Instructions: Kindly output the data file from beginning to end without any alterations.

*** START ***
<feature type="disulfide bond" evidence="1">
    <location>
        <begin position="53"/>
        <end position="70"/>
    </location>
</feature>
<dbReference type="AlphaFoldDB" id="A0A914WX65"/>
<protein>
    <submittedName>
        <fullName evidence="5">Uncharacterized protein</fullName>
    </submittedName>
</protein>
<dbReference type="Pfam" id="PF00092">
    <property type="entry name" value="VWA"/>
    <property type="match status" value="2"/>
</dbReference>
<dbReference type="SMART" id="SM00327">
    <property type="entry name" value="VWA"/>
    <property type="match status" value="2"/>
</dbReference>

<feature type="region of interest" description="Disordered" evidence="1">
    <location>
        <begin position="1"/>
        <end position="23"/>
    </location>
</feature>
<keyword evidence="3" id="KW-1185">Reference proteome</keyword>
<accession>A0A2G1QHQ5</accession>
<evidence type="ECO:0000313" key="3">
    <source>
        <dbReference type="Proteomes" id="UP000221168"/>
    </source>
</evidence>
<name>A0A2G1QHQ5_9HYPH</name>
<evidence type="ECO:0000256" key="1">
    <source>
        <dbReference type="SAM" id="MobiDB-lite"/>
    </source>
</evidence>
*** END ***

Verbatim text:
<feature type="disulfide bond" evidence="1">
    <location>
        <begin position="53"/>
        <end position="70"/>
    </location>
</feature>
<dbReference type="AlphaFoldDB" id="A0A914WX65"/>
<protein>
    <submittedName>
        <fullName evidence="5">Uncharacterized protein</fullName>
    </submittedName>
</protein>
<dbReference type="Pfam" id="PF00092">
    <property type="entry name" value="VWA"/>
    <property type="match status" value="2"/>
</dbReference>
<dbReference type="SMART" id="SM00327">
    <property type="entry name" value="VWA"/>
    <property type="match status" value="2"/>
</dbReference>

<feature type="region of interest" description="Disordered" evidence="1">
    <location>
        <begin position="1"/>
        <end position="23"/>
    </location>
</feature>
<keyword evidence="3" id="KW-1185">Reference proteome</keyword>
<accession>A0A2G1QHQ5</accession>
<evidence type="ECO:0000313" key="3">
    <source>
        <dbReference type="Proteomes" id="UP000221168"/>
    </source>
</evidence>
<name>A0A2G1QHQ5_9HYPH</name>
<evidence type="ECO:0000256" key="1">
    <source>
        <dbReference type="SAM" id="MobiDB-lite"/>
    </source>
</evidence>